Wednesday, April 14, 2010

Sideboard Makeover

A few months ago I picked up this fabulous solid oak sideboard at an estate auction for an absolute steal. I loved the 40's decor detail and the fact that it was in such superb condition.

The varnished wood look does not fit with the look I want so I set about giving it a makeover for its new life in my home. After an expensive trip to Bunnings (I am incapable of leaving that place for less than $100) I set about about stripping off the stain.

This took some time.

Eventually, a butterfly emerged. Lovely and natural, light and oaky and a little bit rustic. I was torn. I had planned to paint it but this new layer that had unveiled itself was an unexpected delight.
I decided to sleep on it.
After coming to the conclusion that it would be wrong to paint over such a lovely natural piece of oak antique furniture. I went outside to tidy away the striping paraphernalia and give my new sideboard a light sand before coating it in a clear, natural, matte finish.

It was then that I learned a valuable lesson about wood, metal, the sun and what happens if you leave them alone for a couple of days whilst deciding how to finish off your furniture restoration/upcyling project.

I had stupidly left the empty paint stripper cans on top of the sideboard. I picked them up to reveal two very black rings that appeared to be bleeding into the wood in all directions like black rays of sunshine. Shit.

I sanded. I scrubbed. I even tried the left over paint stripper. (This brought back memories of a horrible time when I was about 10 and I accidentally left a hot iron face down on the carpet, and then spent ages scrubbing, bleaching and even trying to trim away the burnt bits of carpet. Before giving in and deciding my only hope was to blame my brother. Yep, I know what you're thinking…. What kind of mother makes their 10 year old do ironing?!)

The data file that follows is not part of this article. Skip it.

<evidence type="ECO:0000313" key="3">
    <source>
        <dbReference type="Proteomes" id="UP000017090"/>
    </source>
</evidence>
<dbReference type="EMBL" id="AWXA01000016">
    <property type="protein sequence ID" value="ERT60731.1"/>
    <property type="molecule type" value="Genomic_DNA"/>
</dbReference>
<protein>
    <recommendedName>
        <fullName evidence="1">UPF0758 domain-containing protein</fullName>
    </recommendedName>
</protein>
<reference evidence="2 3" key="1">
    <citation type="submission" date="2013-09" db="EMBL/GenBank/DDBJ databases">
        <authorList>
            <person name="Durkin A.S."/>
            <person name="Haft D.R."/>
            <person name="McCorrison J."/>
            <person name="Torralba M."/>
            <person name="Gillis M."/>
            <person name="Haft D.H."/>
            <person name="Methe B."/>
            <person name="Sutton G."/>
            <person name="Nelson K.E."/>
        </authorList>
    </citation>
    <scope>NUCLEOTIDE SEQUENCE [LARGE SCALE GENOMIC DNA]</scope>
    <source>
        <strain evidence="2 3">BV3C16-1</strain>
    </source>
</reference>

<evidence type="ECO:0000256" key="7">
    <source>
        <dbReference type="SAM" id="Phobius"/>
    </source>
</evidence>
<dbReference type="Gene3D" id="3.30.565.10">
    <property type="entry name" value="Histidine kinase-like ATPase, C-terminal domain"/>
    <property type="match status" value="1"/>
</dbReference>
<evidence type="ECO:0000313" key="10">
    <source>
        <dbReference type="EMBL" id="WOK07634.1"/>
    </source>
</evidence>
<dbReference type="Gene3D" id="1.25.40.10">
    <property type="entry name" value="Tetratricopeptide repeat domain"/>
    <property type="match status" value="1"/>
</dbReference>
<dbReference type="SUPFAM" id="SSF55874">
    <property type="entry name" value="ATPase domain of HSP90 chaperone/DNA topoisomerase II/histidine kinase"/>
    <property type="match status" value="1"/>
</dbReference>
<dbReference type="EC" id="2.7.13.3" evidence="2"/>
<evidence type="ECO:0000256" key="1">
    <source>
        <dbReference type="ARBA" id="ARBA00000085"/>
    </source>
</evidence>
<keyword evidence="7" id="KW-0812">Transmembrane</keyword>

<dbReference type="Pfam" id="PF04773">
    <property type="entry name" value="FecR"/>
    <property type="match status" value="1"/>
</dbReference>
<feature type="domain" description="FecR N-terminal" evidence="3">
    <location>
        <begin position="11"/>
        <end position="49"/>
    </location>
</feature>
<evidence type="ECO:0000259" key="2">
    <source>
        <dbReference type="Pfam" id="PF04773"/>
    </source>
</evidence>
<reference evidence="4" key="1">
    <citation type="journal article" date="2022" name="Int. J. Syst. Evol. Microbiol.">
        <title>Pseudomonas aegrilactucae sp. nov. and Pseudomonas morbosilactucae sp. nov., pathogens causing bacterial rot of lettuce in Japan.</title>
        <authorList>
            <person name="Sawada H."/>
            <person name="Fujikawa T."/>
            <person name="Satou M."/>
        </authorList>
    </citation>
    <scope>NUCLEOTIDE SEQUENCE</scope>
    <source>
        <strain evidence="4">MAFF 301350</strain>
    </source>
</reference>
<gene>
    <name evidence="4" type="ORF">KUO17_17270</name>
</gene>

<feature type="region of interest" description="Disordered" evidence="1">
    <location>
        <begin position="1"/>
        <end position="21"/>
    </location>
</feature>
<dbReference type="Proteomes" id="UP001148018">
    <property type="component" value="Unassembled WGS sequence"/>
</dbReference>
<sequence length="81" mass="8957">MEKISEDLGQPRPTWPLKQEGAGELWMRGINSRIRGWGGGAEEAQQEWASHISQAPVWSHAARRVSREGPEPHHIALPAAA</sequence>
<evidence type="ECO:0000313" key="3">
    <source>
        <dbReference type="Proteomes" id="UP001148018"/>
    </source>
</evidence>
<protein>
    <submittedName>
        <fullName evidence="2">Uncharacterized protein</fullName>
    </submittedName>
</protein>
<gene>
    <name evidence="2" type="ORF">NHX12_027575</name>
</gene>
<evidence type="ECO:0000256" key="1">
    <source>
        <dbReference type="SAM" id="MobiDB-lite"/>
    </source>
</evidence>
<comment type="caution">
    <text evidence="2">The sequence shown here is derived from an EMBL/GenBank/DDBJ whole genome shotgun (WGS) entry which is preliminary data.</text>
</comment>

So, that was it. Back to the drawing board. Well, painting (side)board actually.
As we had a party planned that night I moved it inside anyway and covered the black rings as best I could with some vases etc and we enjoyed its somewhat battered looking naturalness for a little while longer before I decided on the final look.

Many hours were spent turning pages of interior design mags, searching through blogs and staring at the wall of paint sample cards at Bunnings before deciding on the final look. Boring? Perhaps… Safe? Yes I suppose…. Do I love it? Yes. I do. You simply cannot go wrong with Black and white.

With a sort of Chanel/Mary Quant flavour in mind, I decided on sleek, glossy black lacquer finish with these adorable rose drawer pulls that I found at Anthropologie.

I think this look will work fabulously surrounded by both old and new pieces and I do prefer the crisper, cleaner, more striking look than its earlier natural state.

I am so pleased with the result and after all the kerfuffle, I think that in the end it was the best outcome. This look is much more me and with a few changes to the choice of artwork on the wall above and some fun accessories, it is now my favourite spot in the house. For now at least anyway. x


  1. Wow! this looks amazing.More interesting than the refurbished wood that everyone does. Your Chanel/Quant description is very appropriate. Love the anthropologie handles. Clever you, I'll forgive the ironing remark.

  2. Thanks Mum, Glad you like it. I have to say, now that I am now a step mum who is trying to get 10ish year olds to do housework, I think you were a genius to have had me doing the ironing even if i did burn the carpet! You are my idol x

  3. Hi! I am actually going to paint my own dresser soon. What type of paint and tools did you use to get the black to come out so solid?

  4. Wow that is beautiful masterpiece!


  5. You did a great job on this piece. What kind of paint did you use to get the lacquer finish?


Thanks so much for stopping by, I love to read your comments. x

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